Haj 2012 begins, pilgrims start moving into Mina



MAKKAH: SIRAJ WAHAB

Published — Wednesday 24 October 2012

Last update 31 October 2012 4:28 pm

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Hundreds of thousands of white-clad believers, in buses, cars and on foot and all of them chanting “Labbaik Allahumma Labbaik” (“Here I am, O Allah, here I am”), began their trek last night to the nearby tent city of Mina in the first leg of the annual pilgrimage.
Nearly 2 million pilgrims have come from abroad for what is described as the largest gathering of Muslims in the world. They will be joined by nearly 1 million from within Saudi Arabia, including a large number of expatriates.
The weather was moderate with a mild and cool breeze blowing across the Mina valley.
Saudi Arabia has left nothing to chance to ensure that pilgrims perform the arduous rituals with ease and comfort. Following instructions from Custodian of the Two Holy Mosques King Abdullah, all Haj-related ministries and security agencies have mobilized their resources in the service of the guests of Allah.
All Muslims are required to perform Haj at least once in their lifetimes if they have the means to do so. Pilgrims from nearly 150 countries are taking part in this year’s Haj. Among the countries that have sent the largest contingents of pilgrims are India, Egypt, Pakistan, Indonesia and Turkey.
The Saudi religious authorities have announced that the standing on the Mount of Arafat in prayer by pilgrims, the high point of the annual pilgrimage, will take place tomorrow.
The following day will be Eid Al-Adha, the feast of the sacrifice, when Muslims worldwide slaughter lambs, goats and camels to mark Prophet Ibrahim’s readiness to sacrifice his son Ismail upon instructions from Allah.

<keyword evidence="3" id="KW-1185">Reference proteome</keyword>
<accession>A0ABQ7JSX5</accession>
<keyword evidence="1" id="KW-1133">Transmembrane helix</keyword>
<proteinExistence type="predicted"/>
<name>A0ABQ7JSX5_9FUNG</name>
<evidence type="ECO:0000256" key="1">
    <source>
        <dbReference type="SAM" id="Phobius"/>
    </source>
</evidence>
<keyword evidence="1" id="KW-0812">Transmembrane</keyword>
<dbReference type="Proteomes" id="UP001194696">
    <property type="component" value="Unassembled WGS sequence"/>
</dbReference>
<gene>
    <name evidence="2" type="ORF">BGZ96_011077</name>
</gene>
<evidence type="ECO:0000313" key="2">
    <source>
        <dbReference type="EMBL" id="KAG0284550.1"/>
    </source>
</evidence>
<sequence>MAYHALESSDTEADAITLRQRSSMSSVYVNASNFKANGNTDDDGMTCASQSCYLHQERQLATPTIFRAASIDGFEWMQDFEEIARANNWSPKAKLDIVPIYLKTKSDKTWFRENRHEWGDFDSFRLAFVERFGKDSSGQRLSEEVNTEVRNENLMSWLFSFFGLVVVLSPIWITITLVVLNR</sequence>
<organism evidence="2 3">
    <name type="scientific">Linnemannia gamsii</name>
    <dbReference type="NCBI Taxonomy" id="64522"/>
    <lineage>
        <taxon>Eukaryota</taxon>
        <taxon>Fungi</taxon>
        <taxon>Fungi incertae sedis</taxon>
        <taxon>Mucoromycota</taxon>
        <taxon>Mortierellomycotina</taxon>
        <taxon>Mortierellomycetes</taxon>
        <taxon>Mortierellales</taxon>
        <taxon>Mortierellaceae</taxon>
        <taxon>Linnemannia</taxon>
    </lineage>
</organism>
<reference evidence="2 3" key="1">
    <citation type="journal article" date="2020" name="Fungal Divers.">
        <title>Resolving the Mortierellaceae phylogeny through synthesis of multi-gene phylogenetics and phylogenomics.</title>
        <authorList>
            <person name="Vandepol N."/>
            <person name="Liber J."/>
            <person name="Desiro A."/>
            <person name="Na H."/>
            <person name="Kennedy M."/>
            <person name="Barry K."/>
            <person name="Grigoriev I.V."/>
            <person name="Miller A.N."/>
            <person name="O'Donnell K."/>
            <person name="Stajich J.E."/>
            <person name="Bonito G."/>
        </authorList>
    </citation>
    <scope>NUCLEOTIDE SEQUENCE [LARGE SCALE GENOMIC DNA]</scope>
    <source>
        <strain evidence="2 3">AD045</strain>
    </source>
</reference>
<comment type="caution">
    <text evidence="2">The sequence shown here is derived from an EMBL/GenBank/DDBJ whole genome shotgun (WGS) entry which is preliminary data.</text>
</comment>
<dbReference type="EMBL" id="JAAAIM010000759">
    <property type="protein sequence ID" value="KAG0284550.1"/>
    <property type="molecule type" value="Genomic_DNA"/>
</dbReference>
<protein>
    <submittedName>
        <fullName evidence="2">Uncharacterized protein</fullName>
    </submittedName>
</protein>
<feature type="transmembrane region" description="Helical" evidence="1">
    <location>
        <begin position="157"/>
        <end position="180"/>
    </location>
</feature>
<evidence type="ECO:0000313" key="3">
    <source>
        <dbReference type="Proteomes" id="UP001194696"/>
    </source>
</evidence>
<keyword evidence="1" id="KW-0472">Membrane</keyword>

Many pilgrims began leaving for Mina last night after circumambulating the Holy Kaaba, the first house of worship on Earth, built by Adam. Prophet Ibrahim and his son Ismail rebuilt it some 5,000 years ago. Most Haj rituals are related to Prophet Ibrahim, his wife Hager and Ismail, and thus reflect the unity of humanity.
The whole atmosphere in and around the Grand Mosque yesterday was charged with piety and religious fervor and the pilgrims, men, women and children, were speaking only one language — the language of the Holy Qur’an. There were tears of joy in their eyes.
“You might be rich and famous, with everything at your beck and call, but unless He gives a call, you cannot perform Haj,” said Zainul Abedeen, from Khartoum, Sudan. “O Allah, grant victory to Muslims wherever they are.”
The government has given top priority to the security and safety of pilgrims and has deployed thousands of security forces in Makkah, Mina, Arafat and Muzdalifah, all cities within a radius of 10 kilometers, to ensure a safe and secure Haj for the guests of God. Haj is one the five major pillars, or tenets, of Islam that followers of the religion must abide by. The others are the Shahadah, the declaration of the faith; Salah, the five daily prayers; Zakah or mandatory giving of a portion of a person’s wealth to the needy; and Saum or fasting during the month of Ramadan.
“Unity is essential to show practically that Islam is valid for all places and all times until the Day of Judgment,” said Mustafa Ismail, an Indian pilgrim. “It is only with unity that we will be able to rectify the image of Islam and Muslims.”
The pilgrims will camp in Mina today praying to Allah for forgiveness and solace before leaving for the plains of Arafat tomorrow.
“This is a dream come true for me. Each year I saved money to come on this journey,” said Saeed Jabara, an Egyptian pilgrim. “Now that day has arrived and I’m among millions of Muslims who have gathered here to perform the pilgrimage.”
The number of checkpoints on all roads leading into Makkah has increased enormously. Security forces were checking each and every vehicle. Those who did not have the mandatory Haj permits were turned away to avoid overcrowding at the holy sites.

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